In this blog posting, I’m going to talk about the results of a recent study at Tom’s Hardware entitled “Investigation: Is Your SSD More Reliable Than a Hard Drive?” which appeared on July 29, 2011. There have been persistent reports or rumors online over the past couple of years that SSDs can be flaky, and some people apparently believe them to be less reliable than conventional spinning hard disks. My own experience has been entirely positive and to the contrary: I currently own and use 3 SSDs on various systems, and aside from issues related to upgrading firmware on one of those drives, I have never, ever had any kind of problem with the Samsung and Intel built drives in those products from Super Talent, Intel, and OCZ. [Disclaimer/disclosure: I have both translated articles from German into English for Tom’s and contributed regularly to Tomshardware.com and Tomsguide.com since 2002, but I had no involvement with this story at all.]
Tom’s SSD study headline
Author Andrew Ku digs into his subject in great detail and with considerable gusto, so I strongly urge interested readers to dive in and work through all 9 pages of the original story. The focus, appropriately enough for readers of this blog, was on Intel SSD failure rates in scenarios that spanned use in the datacenter all the way to desktop and laptop PCs. Ku produces some very interesting findings (see page 9 of his story for the full list) that include the following elements:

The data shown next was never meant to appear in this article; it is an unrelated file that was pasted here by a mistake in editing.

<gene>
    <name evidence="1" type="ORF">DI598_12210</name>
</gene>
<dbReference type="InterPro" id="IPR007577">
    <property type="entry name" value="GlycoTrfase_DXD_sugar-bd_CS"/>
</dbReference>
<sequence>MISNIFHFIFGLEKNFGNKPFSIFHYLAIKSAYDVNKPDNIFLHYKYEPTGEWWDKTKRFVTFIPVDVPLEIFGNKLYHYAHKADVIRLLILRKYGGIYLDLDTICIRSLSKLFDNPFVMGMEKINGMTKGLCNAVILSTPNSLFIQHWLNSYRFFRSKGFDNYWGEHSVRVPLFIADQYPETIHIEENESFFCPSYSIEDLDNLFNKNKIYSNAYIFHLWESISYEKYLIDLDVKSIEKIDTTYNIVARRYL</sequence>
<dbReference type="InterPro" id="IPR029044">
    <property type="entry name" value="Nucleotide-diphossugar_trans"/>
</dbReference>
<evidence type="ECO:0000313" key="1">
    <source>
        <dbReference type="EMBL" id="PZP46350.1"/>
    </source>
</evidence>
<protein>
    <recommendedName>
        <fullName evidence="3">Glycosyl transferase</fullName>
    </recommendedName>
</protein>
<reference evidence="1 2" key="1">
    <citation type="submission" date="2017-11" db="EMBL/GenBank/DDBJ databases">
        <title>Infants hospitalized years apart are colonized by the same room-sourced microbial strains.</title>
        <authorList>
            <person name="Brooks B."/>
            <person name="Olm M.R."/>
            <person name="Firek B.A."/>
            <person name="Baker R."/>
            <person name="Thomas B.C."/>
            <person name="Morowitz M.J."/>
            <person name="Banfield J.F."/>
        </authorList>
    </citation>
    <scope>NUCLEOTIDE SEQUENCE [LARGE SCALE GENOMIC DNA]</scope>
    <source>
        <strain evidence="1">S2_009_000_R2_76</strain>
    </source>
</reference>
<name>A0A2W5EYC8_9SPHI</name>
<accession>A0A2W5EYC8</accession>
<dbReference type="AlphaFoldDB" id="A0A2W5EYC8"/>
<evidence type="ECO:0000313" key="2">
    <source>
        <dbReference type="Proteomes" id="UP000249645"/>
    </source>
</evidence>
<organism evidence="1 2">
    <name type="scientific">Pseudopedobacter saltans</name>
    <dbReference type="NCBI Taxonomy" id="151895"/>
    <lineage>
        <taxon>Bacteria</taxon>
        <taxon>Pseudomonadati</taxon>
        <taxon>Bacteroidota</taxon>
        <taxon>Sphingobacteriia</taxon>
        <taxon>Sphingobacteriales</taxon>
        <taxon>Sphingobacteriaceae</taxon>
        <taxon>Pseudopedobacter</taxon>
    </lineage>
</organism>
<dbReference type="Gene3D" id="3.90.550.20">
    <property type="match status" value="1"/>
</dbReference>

Annualized failure rates exceed manufacturer’s claims.
Drives are less like to fail in the first year of use than often reported; in fact, failure rates increase steadily with age.
Failure rates for consumer and enterprise drives are nearly identical.
Data redundancy with SSDs doesn’t have to be expensive: use continuous backup to conventional disks to ensure availability, and forget RAID.
SSDs fail at only slightly lower rates than conventional HDs
The bottom line is that rumors that SSDs are less reliable than HDs are not born out by the study data, but if SSDs are more reliable than HDs, the difference is too slight to justify their considerable cost differential in and of itself. Rather, speed, power consumption, and compact form factor seem more likely to count for at least some applications where SSDs are taking over from HDs, particularly for system/boot drives, and in notebook PCs.